This was followed by a performance of the Beethoven fourth piano concerto with the French pianist, Hélène Grimaud. No one could argue with Ms Grimaud’s formidable piano technique as shown by her exemplary rendering of the first movement cadenza. She has a wonderful light touch and her fortissimo passages were also outstanding. In this allegro movement, she often took an independent route and the orchestra had trouble keeping up. Was this a clash between Gallic and German temperaments? However everything came together in the slow andante and final rondo where there was complete cohesion between soloist and orchestra.
The concert concluded with Tchaikovsky’s fifth symphony. There was some beautiful playing, notably the mournful clarinets at the beginning of the first movement and the horn in the second movement. However there was too much accentuation of the brass and I missed the grand romantic sweep and emotional intensity associated with this work. The performance was somewhat uninspiring and one could not escape the conclusion that Honeck was most interested in showing off the prowess of the strings, brass and woodwinds of this fine ensemble.
Unfortunately not everything in the Proms went off smoothly. The most unpleasant event occurred when a group of Palestinian agitators and their British supporters tried to interrupt the Israel Philharmonic Orchestra in a concert conducted by Zubin Mehta (I did not attend this performance). They were eventually evicted but for the first time in the Proms history, the radio broadcast had to be terminated. The concert resumed and was received with great public and critical acclaim. In this sordid incident, art eventually triumphed politics!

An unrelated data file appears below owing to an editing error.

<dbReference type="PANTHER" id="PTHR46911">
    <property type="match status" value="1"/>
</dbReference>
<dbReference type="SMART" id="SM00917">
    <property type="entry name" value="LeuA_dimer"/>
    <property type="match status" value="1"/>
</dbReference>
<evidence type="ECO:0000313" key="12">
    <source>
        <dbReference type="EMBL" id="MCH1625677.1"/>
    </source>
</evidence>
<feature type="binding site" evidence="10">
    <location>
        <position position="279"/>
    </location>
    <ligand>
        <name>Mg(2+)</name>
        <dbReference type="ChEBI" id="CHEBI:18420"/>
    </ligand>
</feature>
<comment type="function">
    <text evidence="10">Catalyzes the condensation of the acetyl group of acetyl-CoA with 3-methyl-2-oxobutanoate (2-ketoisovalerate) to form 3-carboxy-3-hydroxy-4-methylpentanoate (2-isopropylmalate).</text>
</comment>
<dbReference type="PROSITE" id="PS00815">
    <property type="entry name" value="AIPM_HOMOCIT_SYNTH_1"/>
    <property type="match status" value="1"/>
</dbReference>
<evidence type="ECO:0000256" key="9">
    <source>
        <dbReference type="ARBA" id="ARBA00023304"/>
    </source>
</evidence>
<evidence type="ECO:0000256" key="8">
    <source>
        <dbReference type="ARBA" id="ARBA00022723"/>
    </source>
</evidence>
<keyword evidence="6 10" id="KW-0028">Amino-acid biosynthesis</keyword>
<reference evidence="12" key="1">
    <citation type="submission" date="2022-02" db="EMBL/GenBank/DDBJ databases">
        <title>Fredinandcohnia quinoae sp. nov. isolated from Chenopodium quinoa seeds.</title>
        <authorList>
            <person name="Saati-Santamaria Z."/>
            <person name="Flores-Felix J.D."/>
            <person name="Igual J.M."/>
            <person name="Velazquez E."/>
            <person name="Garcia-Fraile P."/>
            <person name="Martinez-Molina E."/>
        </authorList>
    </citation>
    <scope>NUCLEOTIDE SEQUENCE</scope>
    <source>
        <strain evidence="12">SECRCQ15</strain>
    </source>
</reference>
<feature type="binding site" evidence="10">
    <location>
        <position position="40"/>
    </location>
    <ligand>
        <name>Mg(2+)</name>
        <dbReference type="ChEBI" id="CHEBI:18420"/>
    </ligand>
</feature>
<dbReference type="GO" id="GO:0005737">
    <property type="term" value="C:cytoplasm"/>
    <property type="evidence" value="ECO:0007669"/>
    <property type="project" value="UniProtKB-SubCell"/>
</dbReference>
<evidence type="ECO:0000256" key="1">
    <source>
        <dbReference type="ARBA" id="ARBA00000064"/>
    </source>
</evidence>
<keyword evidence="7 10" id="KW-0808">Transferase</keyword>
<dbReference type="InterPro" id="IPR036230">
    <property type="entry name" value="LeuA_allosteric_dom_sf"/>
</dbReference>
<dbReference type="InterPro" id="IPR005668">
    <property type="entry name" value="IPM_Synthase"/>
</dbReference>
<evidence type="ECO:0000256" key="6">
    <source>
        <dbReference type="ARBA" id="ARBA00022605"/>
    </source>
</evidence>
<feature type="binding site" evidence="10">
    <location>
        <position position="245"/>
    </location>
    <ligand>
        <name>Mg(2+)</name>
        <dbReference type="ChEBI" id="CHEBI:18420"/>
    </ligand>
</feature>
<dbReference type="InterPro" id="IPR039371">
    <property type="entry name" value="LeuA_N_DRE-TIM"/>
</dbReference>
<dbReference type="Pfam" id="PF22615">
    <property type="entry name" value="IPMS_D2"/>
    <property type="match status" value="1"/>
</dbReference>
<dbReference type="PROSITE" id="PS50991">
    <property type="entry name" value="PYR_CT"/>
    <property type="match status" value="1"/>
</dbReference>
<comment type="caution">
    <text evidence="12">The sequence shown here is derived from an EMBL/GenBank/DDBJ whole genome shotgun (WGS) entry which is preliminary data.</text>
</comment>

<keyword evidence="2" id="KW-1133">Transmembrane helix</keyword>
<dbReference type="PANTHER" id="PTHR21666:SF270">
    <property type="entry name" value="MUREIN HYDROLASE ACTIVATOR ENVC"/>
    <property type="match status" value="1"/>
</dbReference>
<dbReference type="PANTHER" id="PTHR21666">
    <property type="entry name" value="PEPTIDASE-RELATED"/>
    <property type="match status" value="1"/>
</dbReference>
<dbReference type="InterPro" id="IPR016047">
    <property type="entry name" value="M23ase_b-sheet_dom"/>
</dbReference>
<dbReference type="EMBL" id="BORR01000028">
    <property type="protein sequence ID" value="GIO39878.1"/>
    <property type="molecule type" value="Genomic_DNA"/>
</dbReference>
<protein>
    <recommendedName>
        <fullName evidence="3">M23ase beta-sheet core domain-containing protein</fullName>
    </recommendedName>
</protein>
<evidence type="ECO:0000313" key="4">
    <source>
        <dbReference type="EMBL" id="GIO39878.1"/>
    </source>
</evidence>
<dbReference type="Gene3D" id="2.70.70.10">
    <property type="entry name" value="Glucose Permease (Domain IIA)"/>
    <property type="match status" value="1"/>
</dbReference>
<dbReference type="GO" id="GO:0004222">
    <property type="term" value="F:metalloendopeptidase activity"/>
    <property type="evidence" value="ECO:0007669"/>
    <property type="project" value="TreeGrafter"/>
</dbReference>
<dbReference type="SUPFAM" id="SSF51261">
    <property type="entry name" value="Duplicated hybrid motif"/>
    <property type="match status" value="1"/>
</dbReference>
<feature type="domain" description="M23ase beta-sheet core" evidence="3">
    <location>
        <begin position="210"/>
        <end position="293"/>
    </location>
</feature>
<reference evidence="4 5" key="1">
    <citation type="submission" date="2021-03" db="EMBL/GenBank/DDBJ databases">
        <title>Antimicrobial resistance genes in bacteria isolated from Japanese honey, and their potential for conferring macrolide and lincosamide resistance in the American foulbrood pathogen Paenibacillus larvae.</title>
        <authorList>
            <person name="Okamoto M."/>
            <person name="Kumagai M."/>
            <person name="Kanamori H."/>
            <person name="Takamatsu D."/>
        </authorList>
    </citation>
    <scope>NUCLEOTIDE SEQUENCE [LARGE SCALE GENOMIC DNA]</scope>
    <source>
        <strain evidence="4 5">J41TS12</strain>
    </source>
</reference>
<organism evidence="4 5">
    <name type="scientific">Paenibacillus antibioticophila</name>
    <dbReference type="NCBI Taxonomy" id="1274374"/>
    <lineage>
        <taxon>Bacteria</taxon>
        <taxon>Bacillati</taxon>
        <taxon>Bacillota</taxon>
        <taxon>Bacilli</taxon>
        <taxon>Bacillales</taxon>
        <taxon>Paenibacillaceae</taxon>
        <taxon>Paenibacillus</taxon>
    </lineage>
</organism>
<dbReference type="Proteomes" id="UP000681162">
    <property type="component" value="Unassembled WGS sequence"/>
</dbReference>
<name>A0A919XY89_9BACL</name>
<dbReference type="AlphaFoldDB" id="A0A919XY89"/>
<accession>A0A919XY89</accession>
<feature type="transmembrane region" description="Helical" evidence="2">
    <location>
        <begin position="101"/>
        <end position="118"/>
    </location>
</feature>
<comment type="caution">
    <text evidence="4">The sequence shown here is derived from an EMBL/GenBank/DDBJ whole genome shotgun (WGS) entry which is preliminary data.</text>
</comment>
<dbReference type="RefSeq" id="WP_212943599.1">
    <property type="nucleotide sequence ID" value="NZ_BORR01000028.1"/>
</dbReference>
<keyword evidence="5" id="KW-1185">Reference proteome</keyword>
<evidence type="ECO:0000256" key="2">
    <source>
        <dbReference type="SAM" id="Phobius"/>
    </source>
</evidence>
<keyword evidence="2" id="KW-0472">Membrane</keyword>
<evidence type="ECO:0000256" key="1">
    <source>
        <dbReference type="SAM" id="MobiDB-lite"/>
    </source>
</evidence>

In the current season, there was a record breaking 94% average attendance for evening concerts. Over 70% of the Proms were completely sold out and 300,000 music lovers attended. Millions more watched the concerts on TV, radio and online.
This article was published in abridged form in The Jerusalem Post on 4 October, 2011
Fig 1: The view from inside the Royal Albert Hall, showing the Prommers, those audience members standing in the central arena. Photo Credit, I.S.
Fig 2: The Royal Albert Hall, site of the annual Proms, the world’s oldest international music festival. Photo Credit, I.S.
Fig 3: Conductor Sir Colin Davis and soloists acknowledging the applause of the Prommers after the conclusion of Beethoven’s Missa Solemnis. Photo Credit, I.S.